A **Hilbert system** is a kind of deductive system characterized by the presence of many axioms and few rules. Usually the only judgment form is “$A \; true$” for some proposition $A$, which is usually written simply as “$A$”. Thus, a Hilbert-style deduction is a tree whose edges are formulas, whose leaves are axioms, and whose nodes are one of a very small number of rules. The most common rule is modus ponens:

$\array{\arrayopts{\rowlines{solid}} A \qquad A\to B \\ B }$

and in many Hilbert systems this is the only rule, although sometimes one finds others in use. Then each logical connective is described by imposing axioms.

In many cases, the necessary axioms are obtained fairly straightforwardly from the corresponding rules by replacing derivability and entailment by the implication connective. For instance, the rules for disjunction are

$\frac{\Gamma\vdash A}{\Gamma\vdash A\vee B}\qquad
\frac{\Gamma\vdash B}{\Gamma\vdash A\vee B} \qquad
\frac{\Gamma\vdash A\vee B \quad \Gamma,A\vdash C \quad \Gamma,B\vdash C}{\Gamma\vdash C}$

and the corresponding Hilbert-style axioms are

$A\to (A\vee B) \qquad B\to (A\vee B) \qquad (A\vee B) \to (A\to C) \to (B\to C) \to C.$

Of course, this gives a special role to implication. Its axioms are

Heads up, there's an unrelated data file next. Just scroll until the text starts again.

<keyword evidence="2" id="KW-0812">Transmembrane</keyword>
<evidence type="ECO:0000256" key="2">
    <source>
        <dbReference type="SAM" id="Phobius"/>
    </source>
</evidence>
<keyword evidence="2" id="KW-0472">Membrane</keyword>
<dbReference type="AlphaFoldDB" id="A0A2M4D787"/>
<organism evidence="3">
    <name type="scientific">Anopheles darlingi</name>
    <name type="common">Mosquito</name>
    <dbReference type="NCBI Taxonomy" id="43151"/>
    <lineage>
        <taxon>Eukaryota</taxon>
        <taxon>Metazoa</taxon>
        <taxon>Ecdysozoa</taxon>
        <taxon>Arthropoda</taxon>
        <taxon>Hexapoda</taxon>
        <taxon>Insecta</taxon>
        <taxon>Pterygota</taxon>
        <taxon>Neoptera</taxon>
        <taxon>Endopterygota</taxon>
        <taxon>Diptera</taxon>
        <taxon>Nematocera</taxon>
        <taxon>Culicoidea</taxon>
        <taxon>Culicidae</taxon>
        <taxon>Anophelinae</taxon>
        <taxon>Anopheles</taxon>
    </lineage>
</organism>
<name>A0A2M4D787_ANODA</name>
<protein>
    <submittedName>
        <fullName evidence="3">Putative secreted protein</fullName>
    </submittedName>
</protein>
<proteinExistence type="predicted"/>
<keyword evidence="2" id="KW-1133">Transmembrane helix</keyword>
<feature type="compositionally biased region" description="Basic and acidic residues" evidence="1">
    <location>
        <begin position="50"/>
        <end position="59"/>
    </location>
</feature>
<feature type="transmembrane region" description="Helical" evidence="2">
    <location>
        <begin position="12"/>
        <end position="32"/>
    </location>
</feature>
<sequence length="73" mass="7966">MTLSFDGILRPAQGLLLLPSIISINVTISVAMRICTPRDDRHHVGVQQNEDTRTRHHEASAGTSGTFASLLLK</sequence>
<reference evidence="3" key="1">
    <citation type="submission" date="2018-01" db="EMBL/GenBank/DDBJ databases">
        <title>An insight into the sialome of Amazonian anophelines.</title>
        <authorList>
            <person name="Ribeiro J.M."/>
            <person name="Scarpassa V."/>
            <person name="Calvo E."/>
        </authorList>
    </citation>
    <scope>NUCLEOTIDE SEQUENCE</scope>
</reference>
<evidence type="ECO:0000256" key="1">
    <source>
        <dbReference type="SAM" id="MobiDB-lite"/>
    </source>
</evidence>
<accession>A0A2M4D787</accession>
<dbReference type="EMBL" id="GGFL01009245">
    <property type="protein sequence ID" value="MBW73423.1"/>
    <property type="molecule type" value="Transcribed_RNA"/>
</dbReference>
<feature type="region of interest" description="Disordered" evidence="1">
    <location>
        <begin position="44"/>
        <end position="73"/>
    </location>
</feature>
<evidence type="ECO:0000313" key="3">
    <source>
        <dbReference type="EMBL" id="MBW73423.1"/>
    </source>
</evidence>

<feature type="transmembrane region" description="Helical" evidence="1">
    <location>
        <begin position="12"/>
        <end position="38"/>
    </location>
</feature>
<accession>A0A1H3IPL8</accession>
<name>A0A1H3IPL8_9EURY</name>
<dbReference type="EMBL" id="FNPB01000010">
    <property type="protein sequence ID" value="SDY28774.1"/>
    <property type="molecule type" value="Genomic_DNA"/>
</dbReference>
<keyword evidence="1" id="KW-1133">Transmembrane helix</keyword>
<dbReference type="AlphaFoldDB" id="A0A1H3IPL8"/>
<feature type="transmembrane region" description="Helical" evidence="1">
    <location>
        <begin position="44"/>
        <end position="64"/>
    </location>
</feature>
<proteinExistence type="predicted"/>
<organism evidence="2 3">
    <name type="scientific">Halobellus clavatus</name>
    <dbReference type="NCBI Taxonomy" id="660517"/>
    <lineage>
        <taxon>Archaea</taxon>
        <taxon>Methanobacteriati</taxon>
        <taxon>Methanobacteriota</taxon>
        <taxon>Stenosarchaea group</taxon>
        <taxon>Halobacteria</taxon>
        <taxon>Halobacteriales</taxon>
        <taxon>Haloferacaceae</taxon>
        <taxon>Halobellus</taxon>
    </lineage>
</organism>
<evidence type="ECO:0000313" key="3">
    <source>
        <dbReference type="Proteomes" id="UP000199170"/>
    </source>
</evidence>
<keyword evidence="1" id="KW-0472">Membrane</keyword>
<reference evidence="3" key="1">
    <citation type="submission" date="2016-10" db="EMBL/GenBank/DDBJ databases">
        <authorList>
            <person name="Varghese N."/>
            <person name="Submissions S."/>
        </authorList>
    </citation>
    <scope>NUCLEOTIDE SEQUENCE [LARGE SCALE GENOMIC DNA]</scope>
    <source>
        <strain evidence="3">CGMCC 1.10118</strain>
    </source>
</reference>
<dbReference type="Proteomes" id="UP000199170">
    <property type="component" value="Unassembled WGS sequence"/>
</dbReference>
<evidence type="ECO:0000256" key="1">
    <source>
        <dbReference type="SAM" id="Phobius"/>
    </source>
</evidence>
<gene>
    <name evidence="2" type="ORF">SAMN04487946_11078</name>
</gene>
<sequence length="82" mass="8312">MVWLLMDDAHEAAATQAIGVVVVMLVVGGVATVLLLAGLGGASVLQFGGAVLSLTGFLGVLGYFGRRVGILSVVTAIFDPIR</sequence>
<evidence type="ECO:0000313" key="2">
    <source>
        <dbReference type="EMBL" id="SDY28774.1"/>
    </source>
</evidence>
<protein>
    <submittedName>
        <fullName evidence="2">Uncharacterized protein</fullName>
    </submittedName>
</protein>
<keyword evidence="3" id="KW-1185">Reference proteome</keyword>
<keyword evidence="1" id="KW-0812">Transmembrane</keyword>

$\array{ P \to P \\
P \to (Q\to P) \\
(P \to (Q\to R)) \to ((P \to Q) \to (P \to R)).
}$

Note that these are precisely the types of the basic combinators in combinatory logic. In fact, under the propositions as types correspondence, Hilbert systems correspond to combinatory logic in the same way that natural deduction/sequent calculus corresponds to lambda-calculus.

In a Hilbert system one often writes rules and deductions using a turnstile $\vdash$ instead of a horizontal bar. Thus, modus ponens would be written

$A, A\to B \vdash B$

This can be somewhat confusing when comparing a Hilbert system to other systems such as sequent calculus or type theory in which $\vdash$ appears as part of *each judgment* to specify the context of that judgment. Often the two meanings of $\vdash$ can be conflated, but not always. For instance, in substructural logic such as linear logic or relevance logic, we may have a rule (not an axiom) such as

$\array{\arrayopts{\rowlines{solid}} A \qquad B \\ A\& B }$

(where $\&$ represents the additive conjunction), which in a Hilbert system would be written as $A,B\vdash A\& B$. But the *sequent* $A,B\vdash A\& B$ is not valid in the usual sequent-calculus presentations of such logics, because the comma in the sequent context (on the left) is usually a judgment-level version of the multiplicative conjunction.

Last revised on July 11, 2016 at 20:19:33. See the history of this page for a list of all contributions to it.